The 100-day reviews are in, and they’re terrible. The health care faceplants just keep coming; the administration’s tax “plan” offers less detail than most supermarket receipts; Trump has wimped out on his promises to get aggressive on foreign trade. The gap between big boasts and tiny achievements has never been wider.
Yet there have, by my count, been 7,000 news articles — OK, it’s a rough estimate — about how Trump supporters are standing by their man, are angry at those meanies in the news media, and would gladly vote for him all over again. What’s going on?
The answer, I’d suggest, lies buried in the details of the latest report on gross domestic product. No, really.
For the past few months, economists who track short-term developments have been noting a peculiar divergence between “soft” and “hard” data. Soft data are things like surveys of consumer and business confidence; hard data are things like actual retail sales.
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Normally these data tell similar stories (which is why the soft data are useful as a sort of early warning system for the coming hard data). Since the 2016 election, however, the two kinds of data have diverged, with reported confidence surging — and, yes, a bump in stocks — but no real sign of a pickup in economic activity.
The funny thing about that confidence surge, however, was that it was very much along partisan lines — a sharp decline among Democrats, but a simply huge rise among Republicans. This raises the obvious question: Were those reporting a huge increase in optimism really feeling that much better about their economic prospects, or were they simply using the survey as an opportunity to affirm the rightness of their vote?
Well, if consumers really are feeling super-confident, they’re not acting on those feelings. The first-quarter GDP report, showing growth slowing to a crawl, wasn’t as bad as it looks: Technical issues involving inventories and seasonal adjustment (you don’t want to know) mean that underlying growth was probably OK, though not great. But consumer spending was definitely sluggish.
The evidence, in other words, suggests that when Trump voters say they’re highly confident, it’s more a declaration of their political identity than an indication of what they’re going to do, or even, maybe, what they really believe.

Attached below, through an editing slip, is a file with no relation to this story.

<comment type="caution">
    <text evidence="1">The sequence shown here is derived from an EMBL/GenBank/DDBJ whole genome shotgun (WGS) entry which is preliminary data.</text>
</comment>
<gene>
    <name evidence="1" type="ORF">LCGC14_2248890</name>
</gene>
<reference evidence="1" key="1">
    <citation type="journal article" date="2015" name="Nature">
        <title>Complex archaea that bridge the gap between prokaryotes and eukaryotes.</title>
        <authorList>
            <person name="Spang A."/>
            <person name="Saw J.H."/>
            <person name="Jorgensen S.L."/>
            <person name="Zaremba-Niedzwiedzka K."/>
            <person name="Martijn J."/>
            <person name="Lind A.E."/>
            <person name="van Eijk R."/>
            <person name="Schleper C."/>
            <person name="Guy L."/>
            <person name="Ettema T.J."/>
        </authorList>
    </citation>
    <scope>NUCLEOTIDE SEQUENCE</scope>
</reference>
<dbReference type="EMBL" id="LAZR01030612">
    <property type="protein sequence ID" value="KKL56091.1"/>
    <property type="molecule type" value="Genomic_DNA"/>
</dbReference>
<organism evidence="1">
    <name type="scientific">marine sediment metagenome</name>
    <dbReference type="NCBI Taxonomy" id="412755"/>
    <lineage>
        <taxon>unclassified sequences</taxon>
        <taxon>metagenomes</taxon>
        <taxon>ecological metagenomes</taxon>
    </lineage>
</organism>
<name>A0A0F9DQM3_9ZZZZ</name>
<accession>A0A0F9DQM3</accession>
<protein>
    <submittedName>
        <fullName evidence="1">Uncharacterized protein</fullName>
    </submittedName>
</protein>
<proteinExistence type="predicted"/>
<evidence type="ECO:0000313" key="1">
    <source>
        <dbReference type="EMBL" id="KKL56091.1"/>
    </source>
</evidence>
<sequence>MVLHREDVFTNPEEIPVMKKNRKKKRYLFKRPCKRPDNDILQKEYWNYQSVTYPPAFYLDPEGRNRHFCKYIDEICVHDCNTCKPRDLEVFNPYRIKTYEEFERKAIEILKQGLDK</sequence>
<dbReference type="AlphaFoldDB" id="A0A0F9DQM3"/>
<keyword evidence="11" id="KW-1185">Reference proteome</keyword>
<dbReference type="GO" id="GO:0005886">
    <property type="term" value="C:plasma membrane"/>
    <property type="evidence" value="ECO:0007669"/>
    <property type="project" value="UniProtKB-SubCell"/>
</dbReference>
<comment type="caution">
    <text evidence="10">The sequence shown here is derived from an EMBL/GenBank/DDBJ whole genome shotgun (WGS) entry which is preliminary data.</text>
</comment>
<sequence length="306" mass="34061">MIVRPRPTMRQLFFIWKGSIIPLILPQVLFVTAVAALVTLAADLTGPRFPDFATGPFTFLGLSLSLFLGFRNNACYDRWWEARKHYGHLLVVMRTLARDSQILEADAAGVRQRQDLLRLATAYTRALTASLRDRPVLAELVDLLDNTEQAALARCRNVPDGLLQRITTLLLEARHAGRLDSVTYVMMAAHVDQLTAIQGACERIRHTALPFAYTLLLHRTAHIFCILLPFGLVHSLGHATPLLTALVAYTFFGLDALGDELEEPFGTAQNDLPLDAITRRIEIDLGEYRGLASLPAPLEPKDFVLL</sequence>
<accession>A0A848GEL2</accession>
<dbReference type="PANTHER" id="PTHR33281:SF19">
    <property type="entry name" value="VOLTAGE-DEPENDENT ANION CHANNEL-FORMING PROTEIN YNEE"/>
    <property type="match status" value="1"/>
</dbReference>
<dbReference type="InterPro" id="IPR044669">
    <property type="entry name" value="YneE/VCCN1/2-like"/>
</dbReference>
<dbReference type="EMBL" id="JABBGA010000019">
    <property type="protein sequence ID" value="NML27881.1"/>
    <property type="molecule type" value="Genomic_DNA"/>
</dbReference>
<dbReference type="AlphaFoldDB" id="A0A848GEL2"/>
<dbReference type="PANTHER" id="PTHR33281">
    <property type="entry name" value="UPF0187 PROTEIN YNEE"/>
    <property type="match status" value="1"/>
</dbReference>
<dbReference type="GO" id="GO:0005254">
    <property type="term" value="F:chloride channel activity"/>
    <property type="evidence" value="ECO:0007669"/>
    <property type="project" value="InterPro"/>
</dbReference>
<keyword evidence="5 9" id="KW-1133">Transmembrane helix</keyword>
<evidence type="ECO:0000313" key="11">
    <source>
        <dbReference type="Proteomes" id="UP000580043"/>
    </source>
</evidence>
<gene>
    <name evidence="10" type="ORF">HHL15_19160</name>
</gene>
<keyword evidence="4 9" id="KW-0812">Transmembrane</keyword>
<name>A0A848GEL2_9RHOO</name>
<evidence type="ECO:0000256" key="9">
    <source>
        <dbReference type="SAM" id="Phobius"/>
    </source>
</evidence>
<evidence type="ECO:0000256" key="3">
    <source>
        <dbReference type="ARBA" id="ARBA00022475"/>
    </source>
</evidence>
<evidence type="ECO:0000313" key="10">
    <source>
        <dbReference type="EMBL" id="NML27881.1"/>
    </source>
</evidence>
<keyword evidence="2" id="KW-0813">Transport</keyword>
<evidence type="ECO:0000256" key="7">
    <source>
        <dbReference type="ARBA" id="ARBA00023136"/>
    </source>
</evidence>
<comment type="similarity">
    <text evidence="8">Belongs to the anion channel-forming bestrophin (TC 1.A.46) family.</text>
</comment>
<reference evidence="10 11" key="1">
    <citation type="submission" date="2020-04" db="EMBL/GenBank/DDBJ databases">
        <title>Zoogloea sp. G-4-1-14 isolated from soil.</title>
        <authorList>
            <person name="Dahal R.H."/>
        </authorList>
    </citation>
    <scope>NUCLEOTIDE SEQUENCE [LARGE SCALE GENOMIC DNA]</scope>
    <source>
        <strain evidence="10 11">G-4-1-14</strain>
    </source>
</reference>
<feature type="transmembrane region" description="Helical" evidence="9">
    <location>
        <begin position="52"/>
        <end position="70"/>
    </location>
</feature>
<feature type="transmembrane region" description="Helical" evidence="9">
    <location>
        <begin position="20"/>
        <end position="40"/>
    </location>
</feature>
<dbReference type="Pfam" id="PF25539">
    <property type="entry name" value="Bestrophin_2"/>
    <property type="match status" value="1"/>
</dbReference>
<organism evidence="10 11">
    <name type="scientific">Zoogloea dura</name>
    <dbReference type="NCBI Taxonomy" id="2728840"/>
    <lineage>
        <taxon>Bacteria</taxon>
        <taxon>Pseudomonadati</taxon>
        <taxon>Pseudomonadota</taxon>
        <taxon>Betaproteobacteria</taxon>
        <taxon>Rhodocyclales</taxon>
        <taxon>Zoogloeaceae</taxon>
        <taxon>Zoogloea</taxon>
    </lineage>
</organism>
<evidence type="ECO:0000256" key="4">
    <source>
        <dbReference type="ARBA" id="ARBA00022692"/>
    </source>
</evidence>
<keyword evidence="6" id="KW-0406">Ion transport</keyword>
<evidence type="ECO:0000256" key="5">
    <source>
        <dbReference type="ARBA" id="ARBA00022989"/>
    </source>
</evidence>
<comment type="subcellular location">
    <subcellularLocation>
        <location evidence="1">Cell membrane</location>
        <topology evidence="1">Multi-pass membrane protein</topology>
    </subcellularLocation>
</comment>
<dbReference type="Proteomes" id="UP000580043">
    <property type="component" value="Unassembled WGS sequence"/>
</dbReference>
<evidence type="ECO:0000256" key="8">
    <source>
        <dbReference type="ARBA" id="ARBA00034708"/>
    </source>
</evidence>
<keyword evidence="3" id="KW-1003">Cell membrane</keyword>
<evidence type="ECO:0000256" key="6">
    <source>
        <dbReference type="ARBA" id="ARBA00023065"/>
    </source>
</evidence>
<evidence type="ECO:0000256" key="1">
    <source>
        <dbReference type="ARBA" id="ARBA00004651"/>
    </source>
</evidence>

May I suggest that focus groups and polls of Trump voters are picking up something similar?
One basic principle I’ve learned in my years at The Times is that almost nobody ever admits being wrong about anything — and the wronger they were, the less willing they are to concede error. For example, when Bloomberg surveyed a group of economists who had predicted that Ben Bernanke’s policies would cause runaway inflation, they literally couldn’t find a single person willing to admit, after years of low inflation, having been mistaken.
Now think about what it means to have voted for Trump. The news media spent much of the campaign indulging in an orgy of false equivalence; nonetheless, most voters probably got the message that the political/media establishment considered Trump ignorant and temperamentally unqualified to be president. So the Trump vote had a strong element of: “Ha! You elites think you’re so smart? We’ll show you!”
Now, sure enough, it turns out that Trump is ignorant and temperamentally unqualified to be president. But if you think his supporters will accept this reality any time soon, you must not know much about human nature. In a perverse way, Trump’s sheer awfulness offers him some political protection: His supporters aren’t ready, at least so far, to admit that they made that big a mistake.
Also, to be fair, so far Trumpism hasn’t had much effect on daily life. In fact, Trump’s biggest fails have involved what hasn’t happened, not what has. So it’s still fairly easy for those so inclined to dismiss the bad reports as media bias.
Sooner or later, however, this levee is going to break.
I chose that metaphor advisedly. I’m old enough to remember when George W. Bush was wildly popular — and while his numbers gradually deflated from their post 9/11 high, it was a slow process. What really pushed his former supporters to reconsider, as I perceived it — and this perception is borne out by polling — was the Katrina debacle, in which everyone could see the Bush administration’s callousness and incompetence playing out live on TV.
What will Trump’s Katrina moment look like? Will it be the collapse of health insurance due to administration sabotage? A recession this White House has no idea how to handle? A natural disaster or public health crisis? One way or another, it’s coming.
Oh, and one more note: By 2006, a majority of those polled claimed to have voted for John Kerry in 2004. It will be interesting, a couple of years from now, to see how many people say they voted for Donald Trump.